Medical studies and the incredible experience of one church suggest faith can help heal

May 18, 2009

Faith: A miracle cure?
By Patrick McGee
The Middlesex News
Framingham, Mass.

Recovery of 3 local people supports study.

The recovery of three MetroWest residents from life-threatening illnesses seemingly proves religious faith is an effective healing aid, as recent studies suggest and even more doctors acknowledge.

But the power of healing is no revelation to the congregation of Christ the King Lutheran Church in Holliston, which is celebrating the recovery of three parishioners who almost died last year.

“Not only did they survive, they’re thriving,” said the Rev. Jerome Janisko, the church pastor. Janisko led the congregation in prayers for Tom Tibbetts, Fred Romsey and Louise Courtney.

“God was definitely working in our lives,” said Tibbetts’ wife Deb.

A study released this week by the American Academy of Family Physicians showed that 99 percent of doctors believe there is an important relationship between faith and healing.

Another study suggests that patients’ chances of survival increase when others pray for them. Experts are skeptical of that study, but do believe that religious conviction can enhance healing, Harvard Professor Herbert Bensen said yesterday.

“There are many, many studies showing that belief can heal,” said Bensen, author of “Timeless Healing: The Power and Biology of Belief.”

Bensen, founder of the Mind-Body Institute at Beth Israel Hospital, participated in Harvard Medical School’s conference on spirituality and healing which ended yesterday.

The conference at the country’s premier medical school is a sign of the serious treatment of a subject that doctors once scoffed at as unscientific: the healing power of faith. The conference and the Academy of Family Physicians’ study signifies a shift in modern medicine, which has traditionally relied heavily on laboratory-proven facts.

The healing power of religion was never underestimated by the faithful.

“It did not surprise me at all. It’s something in which I have believed in for years,” Janisko said. “I just believe that healing and faith are intricately connected. I think God’s healing spirit move into people’s lives.”

At every Sunday service, he said he asked the congregation to pray for Tibbetts, Romsey, Courtney and other sick people.

“As a member of the prayer group, we definitely feel that prayer does help,” said Louise Doane, a Medway resident who is part of Christ the King’s Prayer Chain which, when asked to, prays for a sick or troubled person and passes on the request by phone.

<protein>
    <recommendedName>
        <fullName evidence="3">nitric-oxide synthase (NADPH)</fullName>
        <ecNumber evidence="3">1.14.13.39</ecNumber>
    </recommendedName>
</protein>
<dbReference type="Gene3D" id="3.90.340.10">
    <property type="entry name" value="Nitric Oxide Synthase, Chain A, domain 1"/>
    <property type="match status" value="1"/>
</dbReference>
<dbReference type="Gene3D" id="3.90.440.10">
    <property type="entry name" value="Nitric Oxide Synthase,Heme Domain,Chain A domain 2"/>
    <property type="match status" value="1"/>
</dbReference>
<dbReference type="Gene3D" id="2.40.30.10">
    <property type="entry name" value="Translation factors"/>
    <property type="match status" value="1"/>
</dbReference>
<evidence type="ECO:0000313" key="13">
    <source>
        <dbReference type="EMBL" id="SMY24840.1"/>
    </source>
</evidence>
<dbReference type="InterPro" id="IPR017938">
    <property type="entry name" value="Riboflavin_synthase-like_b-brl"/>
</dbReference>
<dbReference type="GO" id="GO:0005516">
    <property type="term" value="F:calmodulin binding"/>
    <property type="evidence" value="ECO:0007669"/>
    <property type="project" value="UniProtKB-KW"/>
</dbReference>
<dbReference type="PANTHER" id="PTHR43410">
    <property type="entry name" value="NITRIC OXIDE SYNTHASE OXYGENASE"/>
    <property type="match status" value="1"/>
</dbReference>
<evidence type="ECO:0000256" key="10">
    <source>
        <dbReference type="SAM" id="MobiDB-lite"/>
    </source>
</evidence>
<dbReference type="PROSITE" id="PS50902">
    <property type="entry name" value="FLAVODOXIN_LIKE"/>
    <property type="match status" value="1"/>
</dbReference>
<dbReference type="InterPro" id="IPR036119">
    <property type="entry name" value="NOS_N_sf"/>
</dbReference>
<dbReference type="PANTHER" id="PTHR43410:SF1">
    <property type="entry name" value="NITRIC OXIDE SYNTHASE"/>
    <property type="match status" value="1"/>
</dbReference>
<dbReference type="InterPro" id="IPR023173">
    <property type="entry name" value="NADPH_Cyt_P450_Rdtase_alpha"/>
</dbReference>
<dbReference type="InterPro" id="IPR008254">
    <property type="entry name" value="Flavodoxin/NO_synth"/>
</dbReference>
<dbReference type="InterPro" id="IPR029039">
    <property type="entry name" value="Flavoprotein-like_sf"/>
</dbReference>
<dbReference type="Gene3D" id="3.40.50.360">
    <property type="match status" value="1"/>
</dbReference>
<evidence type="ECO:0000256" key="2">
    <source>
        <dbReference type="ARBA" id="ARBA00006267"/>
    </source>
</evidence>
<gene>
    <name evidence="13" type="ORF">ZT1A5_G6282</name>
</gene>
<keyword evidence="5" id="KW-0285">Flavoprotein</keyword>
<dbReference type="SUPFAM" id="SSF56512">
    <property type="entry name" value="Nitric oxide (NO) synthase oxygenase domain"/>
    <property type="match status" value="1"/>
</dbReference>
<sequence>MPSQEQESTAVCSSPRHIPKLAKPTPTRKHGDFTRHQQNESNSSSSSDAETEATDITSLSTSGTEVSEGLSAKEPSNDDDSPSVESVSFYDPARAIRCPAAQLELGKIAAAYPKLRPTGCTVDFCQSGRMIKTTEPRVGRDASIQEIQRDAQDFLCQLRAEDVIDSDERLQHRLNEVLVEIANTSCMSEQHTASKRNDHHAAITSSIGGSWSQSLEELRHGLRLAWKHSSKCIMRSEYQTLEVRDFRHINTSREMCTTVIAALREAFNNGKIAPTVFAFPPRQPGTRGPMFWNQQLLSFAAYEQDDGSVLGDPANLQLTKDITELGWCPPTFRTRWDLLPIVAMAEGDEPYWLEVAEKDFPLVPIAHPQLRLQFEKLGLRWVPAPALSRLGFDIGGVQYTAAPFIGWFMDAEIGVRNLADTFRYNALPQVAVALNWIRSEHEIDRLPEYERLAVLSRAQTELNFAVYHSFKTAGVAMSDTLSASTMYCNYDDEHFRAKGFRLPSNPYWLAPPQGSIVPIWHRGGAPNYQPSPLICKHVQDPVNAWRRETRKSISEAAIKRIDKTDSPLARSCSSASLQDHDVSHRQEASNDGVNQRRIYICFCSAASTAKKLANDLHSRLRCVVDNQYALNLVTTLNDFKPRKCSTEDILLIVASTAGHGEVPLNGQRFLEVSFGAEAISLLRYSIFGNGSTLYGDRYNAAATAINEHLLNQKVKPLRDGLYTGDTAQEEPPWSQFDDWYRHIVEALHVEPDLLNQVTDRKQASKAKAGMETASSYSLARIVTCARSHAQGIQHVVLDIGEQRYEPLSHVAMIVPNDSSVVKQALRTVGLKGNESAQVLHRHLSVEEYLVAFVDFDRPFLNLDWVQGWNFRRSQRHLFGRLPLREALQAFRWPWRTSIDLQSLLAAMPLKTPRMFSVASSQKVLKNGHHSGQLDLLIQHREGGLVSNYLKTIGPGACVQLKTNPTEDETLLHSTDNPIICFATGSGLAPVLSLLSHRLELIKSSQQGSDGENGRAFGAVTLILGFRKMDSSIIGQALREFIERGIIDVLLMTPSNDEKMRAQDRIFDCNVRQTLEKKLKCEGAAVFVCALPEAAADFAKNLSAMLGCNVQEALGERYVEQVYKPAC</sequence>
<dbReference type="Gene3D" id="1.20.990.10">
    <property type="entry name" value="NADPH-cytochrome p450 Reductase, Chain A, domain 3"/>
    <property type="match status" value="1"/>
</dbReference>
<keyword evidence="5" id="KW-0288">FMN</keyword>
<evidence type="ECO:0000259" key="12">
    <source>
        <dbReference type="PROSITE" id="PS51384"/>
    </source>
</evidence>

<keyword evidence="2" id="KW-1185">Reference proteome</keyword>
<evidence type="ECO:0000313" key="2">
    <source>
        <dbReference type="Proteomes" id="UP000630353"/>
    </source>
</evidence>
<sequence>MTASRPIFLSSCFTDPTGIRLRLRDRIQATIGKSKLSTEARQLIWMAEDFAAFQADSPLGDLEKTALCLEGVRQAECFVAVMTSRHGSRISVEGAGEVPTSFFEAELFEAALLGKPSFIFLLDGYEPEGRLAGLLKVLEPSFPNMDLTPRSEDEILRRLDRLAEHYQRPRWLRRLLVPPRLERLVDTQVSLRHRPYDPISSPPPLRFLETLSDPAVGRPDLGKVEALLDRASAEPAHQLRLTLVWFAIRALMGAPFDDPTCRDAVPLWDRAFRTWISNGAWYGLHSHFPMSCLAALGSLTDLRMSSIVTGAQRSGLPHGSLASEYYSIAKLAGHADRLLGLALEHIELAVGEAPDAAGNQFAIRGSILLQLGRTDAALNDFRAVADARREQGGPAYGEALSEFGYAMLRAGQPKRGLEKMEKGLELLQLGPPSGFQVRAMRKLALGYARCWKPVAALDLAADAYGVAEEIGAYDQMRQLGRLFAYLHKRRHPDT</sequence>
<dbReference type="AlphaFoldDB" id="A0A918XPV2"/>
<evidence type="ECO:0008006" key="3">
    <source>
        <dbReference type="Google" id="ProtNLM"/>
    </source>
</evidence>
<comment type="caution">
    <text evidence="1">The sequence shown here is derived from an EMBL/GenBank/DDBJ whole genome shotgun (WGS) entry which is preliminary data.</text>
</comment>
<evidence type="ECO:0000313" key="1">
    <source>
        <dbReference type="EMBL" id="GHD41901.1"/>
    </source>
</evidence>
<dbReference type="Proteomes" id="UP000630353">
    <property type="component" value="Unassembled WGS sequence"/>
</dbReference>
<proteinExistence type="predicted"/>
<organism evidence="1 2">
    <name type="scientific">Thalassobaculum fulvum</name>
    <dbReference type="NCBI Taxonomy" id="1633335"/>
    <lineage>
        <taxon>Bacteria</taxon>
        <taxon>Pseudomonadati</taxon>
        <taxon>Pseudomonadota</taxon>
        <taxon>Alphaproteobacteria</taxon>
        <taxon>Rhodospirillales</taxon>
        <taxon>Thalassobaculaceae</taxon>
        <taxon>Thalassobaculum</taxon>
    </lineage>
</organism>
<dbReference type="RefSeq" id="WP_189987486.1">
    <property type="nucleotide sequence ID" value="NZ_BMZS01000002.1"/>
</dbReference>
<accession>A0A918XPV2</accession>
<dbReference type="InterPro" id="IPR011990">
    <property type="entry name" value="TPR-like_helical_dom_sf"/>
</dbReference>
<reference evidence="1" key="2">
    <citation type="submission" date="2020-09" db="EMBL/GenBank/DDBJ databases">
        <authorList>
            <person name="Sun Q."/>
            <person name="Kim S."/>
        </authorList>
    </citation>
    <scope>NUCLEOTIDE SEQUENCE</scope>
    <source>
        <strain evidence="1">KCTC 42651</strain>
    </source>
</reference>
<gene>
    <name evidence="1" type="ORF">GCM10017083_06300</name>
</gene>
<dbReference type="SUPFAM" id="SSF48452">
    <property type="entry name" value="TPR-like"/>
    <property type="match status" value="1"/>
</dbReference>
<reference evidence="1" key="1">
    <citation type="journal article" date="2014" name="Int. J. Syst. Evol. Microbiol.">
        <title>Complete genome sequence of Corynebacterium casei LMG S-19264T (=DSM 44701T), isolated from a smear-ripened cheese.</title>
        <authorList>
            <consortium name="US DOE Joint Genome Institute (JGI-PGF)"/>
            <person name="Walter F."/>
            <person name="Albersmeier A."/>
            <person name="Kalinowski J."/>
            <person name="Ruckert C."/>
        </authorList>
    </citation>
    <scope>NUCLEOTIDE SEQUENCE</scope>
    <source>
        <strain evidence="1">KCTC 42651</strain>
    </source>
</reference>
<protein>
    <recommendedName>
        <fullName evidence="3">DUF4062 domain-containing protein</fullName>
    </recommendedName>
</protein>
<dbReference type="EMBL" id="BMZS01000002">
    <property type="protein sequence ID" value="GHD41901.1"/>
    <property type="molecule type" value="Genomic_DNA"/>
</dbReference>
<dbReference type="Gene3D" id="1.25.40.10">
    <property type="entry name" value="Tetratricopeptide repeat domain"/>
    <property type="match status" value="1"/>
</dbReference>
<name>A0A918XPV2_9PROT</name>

Members of the Prayer Chain kept Tibbetts, Romsey and Courtney in their prayers from the onset of their illnesses to their recoveries.

“We certainly don’t feel like it’s all our doing, but I guess we do feel like we had a part in their recovery – a small part,” said Milford resident Jean Bellucci, another member of the Prayer Chain. “It makes us feel hopeful that prayer is important.”

Members of Christ the King had their work cut out for them when they prayed for their ailing parishioners. Doctors had little hope for the three.

Milford resident Tibbetts, suffering from leukemia, was told he had only a 30 percent chance of finding a bone marrow transplant.

Romsey’s doctor later admitted that he didn’t expect the Medway resident to survive his kidney transplant.

Doctors thought they wouldn’t see Franklin resident Courtney live, or even speak when taken off the respirator.

Courtney said she remembers sitting in a pew, hearing Janisko ask for prayers for Tibbetts, a 40-year-old father of two young boys who was diagnosed with leukemia.

Tibbetts decided to see a doctor after he noticed his nose was running every time he bowed his head to take a swing in golf.

The day after the tests were taken, Tibbetts’ doctor called and said, “We need to see you and your wife right away.”

“I knew I was in trouble right away. I knew something was up,” Tibbetts said.

He was diagnosed on July 26, 1995 with leukemia, or cancer of the blood. He was told he only had a 50 percent chance of finding a sibling donor and a 50 percent chance of surviving the transplant.

Tibbetts’ sister donated the bone marrow, and the transplant was scheduled for Nov. 9, 1995 at Brigham and Women’s Hospital. The operation was successful but his recovery was extremely difficult.